And to please her parent the girl put herself quite in Joan's hands, saying serenely `Do what you like with me, mother.'Mrs Durbeyfield was only too delighted at this tractability. First she fetched a great basin, and washed Tess's hair with such thoroughness that when dried and brushed it looked twice as much as at other times. She tied it with a broader pink ribbon than usual. Then she put upon her the white frock that Tess had worn at the clubwalking, the airy fullness of which, supplementing her enlarged coiffure, imparted to her developing figure an amplitude which belied her age, and might cause her to be estimated as woman when she was not much more than a child.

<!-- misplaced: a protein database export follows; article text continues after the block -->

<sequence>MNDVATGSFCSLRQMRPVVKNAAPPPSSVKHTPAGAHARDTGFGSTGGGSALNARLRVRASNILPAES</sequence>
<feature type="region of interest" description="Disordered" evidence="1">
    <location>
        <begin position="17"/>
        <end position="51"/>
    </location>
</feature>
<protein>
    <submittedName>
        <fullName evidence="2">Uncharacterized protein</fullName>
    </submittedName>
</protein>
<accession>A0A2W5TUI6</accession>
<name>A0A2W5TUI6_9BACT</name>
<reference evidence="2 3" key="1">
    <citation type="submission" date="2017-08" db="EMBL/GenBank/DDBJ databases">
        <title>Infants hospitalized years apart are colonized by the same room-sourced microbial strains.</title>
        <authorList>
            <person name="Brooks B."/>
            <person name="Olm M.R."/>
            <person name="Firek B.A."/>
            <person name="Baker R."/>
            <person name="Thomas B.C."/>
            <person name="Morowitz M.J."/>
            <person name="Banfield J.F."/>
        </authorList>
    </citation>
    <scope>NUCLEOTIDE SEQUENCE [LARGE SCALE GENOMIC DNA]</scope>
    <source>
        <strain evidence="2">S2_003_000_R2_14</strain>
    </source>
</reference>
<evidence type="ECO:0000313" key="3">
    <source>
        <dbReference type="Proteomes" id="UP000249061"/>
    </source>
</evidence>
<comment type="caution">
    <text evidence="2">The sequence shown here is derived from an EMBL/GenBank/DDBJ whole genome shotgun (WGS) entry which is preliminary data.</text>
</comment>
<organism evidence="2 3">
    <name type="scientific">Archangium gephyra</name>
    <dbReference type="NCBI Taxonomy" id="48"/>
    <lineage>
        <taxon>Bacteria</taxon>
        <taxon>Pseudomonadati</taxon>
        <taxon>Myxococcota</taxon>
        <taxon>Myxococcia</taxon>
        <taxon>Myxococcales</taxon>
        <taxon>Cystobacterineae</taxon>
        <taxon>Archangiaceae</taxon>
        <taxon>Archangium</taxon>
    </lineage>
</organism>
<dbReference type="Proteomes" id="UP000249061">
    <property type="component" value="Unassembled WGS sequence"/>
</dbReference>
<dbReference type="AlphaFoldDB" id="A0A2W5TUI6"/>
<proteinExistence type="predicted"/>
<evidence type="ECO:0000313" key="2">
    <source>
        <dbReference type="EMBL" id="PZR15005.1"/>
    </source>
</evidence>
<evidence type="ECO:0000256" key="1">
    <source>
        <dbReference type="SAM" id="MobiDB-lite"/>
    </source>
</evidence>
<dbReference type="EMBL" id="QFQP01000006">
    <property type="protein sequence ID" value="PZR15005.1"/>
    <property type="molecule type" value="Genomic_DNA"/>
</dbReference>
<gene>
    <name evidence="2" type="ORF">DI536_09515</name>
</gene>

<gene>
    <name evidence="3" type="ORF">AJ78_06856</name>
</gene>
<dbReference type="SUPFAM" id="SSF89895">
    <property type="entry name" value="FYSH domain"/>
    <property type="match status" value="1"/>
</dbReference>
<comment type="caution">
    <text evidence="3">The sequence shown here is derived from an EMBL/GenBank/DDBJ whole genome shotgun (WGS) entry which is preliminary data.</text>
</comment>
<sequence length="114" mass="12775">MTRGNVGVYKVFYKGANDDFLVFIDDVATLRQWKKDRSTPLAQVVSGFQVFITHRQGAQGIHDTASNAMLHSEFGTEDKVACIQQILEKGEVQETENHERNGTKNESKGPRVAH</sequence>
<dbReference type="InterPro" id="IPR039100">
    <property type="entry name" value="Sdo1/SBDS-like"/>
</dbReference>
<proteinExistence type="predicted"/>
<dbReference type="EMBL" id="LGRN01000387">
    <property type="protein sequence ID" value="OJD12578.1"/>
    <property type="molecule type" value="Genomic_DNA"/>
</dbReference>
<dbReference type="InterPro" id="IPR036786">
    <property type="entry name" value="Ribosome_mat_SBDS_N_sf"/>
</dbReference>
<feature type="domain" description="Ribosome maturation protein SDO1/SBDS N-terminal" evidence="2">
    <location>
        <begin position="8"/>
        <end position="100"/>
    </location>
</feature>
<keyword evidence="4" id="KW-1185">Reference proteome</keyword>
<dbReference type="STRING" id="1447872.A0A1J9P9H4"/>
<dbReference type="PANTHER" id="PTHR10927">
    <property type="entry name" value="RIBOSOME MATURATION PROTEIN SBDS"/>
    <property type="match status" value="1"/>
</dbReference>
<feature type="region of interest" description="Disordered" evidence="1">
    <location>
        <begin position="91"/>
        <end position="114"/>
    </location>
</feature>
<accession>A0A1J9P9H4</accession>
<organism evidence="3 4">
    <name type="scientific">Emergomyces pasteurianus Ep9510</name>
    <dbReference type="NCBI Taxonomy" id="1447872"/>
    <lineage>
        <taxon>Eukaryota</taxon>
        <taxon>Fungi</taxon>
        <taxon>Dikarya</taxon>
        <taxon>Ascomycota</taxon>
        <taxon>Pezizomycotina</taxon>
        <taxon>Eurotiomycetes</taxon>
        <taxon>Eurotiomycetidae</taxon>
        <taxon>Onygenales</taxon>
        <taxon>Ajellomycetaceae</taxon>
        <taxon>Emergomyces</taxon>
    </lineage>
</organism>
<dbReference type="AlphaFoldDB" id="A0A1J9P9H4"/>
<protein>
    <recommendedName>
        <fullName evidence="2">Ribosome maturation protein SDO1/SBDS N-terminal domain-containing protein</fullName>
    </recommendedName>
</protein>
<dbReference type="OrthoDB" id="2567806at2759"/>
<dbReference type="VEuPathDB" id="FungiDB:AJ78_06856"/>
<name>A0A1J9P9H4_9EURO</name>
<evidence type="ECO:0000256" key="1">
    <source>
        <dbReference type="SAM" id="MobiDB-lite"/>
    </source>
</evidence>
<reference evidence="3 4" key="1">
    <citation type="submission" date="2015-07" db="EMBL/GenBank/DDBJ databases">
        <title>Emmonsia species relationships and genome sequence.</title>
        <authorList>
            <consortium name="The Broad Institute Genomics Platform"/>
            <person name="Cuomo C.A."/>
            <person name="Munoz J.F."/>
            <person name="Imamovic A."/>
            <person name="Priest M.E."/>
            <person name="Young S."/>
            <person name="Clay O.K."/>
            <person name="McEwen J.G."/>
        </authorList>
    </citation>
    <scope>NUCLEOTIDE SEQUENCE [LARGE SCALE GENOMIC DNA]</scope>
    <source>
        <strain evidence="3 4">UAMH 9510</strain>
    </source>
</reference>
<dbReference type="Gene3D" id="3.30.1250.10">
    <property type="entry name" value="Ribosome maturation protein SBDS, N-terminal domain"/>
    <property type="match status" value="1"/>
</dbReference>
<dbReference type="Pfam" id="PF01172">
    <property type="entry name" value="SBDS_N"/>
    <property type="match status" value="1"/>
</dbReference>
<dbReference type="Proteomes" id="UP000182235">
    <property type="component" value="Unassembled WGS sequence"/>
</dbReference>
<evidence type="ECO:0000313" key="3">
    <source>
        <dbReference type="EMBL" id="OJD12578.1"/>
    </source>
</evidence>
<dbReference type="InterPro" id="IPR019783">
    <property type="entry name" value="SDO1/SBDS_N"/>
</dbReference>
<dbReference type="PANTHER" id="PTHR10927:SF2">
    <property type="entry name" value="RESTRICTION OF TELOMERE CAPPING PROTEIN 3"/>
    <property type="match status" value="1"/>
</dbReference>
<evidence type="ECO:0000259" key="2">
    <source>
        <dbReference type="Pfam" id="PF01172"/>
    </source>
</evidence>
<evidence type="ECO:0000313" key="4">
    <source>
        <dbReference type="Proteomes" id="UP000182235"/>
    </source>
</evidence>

`I declare there's a holes in your stockings-heel!'said Tess.

`Never mind holes in your stockings - they don't speak! When I was a maid, so long as I had a pretty bonnet the devil might ha'found me in heels.

Her mother's pride in the girl's appearance led her to step back, like a painter from his easel, and survey her work as a whole.

`You must zee yourself!'she cried. `It is much better than you was t'other day.'

As the looking-glass was only large enough to reflect a very small portion of Tess's person at one time, Mrs Durbeyfield hung a black cloak outside the casement, and so made a large reflector of the panes, as it is the wont of bedecking cottagers to do. After this she went downstairs to her husband, who was sitting in the lower room.